If you know me, you know that I am nuts about photographing spiral staircases. The Hotel D’Orsay in Paris has two, one with an elevator running up the middle, and the main stairs, which has five flights in a narrow spiral formation.

Stairs at the Hotel D'Orsay © Harold Davis

Stairs at the Hotel D’Orsay © Harold Davis

This kind of staircase tends to be harder to photograph than meets the eye. First, they are rarely well lit. This means a long exposure if you are stopping the lens down to get enough depth-of-field for most of the spiral to be in focus. The problem with a long exposure is that this kind of old staircase is usually they are rickety and transmit vibrations. If anyone comes up or down the stairs, they are likely to spoil your exposure just by walking past.

Spiral Stair at the D'Orsay via iPhone © Harold Davis

Spiral Stair at the D’Orsay via iPhone © Harold Davis

Another issue is holding the camera steadily above the stair for a straight shot down. You need a good tripod and steady nerve, but you can usually brace the tripod against the railing to make this possible. To make life easier and avoid all the trouble, simply shoot the spiral staircase with your iPhone!

Double Rainbow over Paris

In the afternoon the rain started to come down hard, with a lush, almost tropical sound as it fell hard on the rooftops of Paris. I went upstairs because I had left my window open. I stuck my head out the window before I shut it. Around the corner was a hint of a rainbow.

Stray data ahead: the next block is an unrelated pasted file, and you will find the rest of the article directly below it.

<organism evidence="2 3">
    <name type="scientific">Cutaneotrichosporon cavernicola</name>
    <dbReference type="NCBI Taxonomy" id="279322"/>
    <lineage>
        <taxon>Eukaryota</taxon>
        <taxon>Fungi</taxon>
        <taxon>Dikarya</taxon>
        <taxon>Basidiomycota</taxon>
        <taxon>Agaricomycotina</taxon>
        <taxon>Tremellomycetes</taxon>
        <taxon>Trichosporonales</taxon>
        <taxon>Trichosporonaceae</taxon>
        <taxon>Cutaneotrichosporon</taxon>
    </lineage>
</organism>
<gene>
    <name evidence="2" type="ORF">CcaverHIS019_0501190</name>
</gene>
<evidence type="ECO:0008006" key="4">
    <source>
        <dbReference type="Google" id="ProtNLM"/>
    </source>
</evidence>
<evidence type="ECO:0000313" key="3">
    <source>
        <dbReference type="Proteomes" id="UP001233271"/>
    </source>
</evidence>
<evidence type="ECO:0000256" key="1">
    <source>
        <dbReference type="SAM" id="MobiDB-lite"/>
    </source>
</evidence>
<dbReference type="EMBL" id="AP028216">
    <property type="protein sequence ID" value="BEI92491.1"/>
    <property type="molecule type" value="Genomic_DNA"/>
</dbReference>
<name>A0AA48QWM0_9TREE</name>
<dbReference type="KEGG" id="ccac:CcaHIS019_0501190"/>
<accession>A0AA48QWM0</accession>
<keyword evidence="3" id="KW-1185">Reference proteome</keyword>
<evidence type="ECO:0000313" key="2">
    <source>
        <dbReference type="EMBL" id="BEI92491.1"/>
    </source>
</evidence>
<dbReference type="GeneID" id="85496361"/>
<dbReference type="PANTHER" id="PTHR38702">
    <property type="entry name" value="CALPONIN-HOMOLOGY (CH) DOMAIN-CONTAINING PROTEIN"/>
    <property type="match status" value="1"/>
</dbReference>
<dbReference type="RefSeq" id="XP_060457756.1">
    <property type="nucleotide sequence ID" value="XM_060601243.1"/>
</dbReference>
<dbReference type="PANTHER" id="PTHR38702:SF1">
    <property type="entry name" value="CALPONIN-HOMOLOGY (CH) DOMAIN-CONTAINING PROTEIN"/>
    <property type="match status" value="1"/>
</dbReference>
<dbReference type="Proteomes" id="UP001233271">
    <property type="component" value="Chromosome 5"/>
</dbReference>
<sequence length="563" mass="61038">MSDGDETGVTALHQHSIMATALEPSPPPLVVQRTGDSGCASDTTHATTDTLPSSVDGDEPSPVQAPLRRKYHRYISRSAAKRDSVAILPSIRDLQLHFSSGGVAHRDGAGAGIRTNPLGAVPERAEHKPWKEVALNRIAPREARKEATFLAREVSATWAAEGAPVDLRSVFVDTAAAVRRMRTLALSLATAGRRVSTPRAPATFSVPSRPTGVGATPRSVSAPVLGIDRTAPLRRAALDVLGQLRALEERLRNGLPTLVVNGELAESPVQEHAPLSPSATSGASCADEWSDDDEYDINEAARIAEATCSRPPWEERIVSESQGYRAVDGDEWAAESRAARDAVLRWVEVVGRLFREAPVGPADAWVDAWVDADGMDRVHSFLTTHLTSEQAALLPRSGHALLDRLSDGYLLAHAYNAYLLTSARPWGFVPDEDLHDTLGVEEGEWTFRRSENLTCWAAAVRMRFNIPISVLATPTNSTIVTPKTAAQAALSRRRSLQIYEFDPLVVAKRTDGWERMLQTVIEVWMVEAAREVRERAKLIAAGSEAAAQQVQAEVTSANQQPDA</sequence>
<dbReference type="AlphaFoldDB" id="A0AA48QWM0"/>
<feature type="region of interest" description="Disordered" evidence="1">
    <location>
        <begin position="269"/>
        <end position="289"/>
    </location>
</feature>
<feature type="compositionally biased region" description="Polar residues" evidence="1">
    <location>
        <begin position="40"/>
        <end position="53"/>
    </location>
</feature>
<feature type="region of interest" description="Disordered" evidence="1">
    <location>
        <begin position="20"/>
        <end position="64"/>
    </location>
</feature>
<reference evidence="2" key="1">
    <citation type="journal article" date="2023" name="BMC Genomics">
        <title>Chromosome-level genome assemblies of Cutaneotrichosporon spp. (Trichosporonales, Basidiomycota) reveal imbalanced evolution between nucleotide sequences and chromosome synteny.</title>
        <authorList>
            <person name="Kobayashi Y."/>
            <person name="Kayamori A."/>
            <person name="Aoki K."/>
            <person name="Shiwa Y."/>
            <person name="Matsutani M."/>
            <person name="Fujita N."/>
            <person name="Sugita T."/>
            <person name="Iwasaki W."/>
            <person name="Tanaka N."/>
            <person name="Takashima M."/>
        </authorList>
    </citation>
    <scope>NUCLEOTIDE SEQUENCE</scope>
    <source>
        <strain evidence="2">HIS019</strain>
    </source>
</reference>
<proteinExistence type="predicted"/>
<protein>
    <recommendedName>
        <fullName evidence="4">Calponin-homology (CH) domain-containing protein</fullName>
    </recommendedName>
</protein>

Double Rainbow over Paris © Harold Davis

Double Rainbow over Paris © Harold Davis

I grabbed my camera, dashed downstairs in my t-shirt and jeans, took an umbrella from the bin next to the front desk, and ran the two blocks to the Seine River. A double rainbow was forming, upstream in the direction of the Louvre and the Musee D’Orsay. Precariously balancing my camera and using the umbrella to shelter it from the wind and rain I snapped a few photos.

Sometimes you get lucky.

Pont Royal

Spring in Paris means that sometimes it rains, which can make it all the more romantic. I took advantage of the moody light today to photograph along the Seine River. From time to time rain squalls hit, and my camera and I went for cover under one of the bridges. I used a long exposure (two minutes) to flatten the moving water and give and old-fashioned appeal to this shot of the Pont Royal.

Pont Royal © Harold Davis

Pont Royal © Harold Davis

Exposure data: Nikon D800, 35mm Zeiss lens, circular polarizer, +4 ND filter, 120 seconds at f/13 and ISO 100, tripod mounted.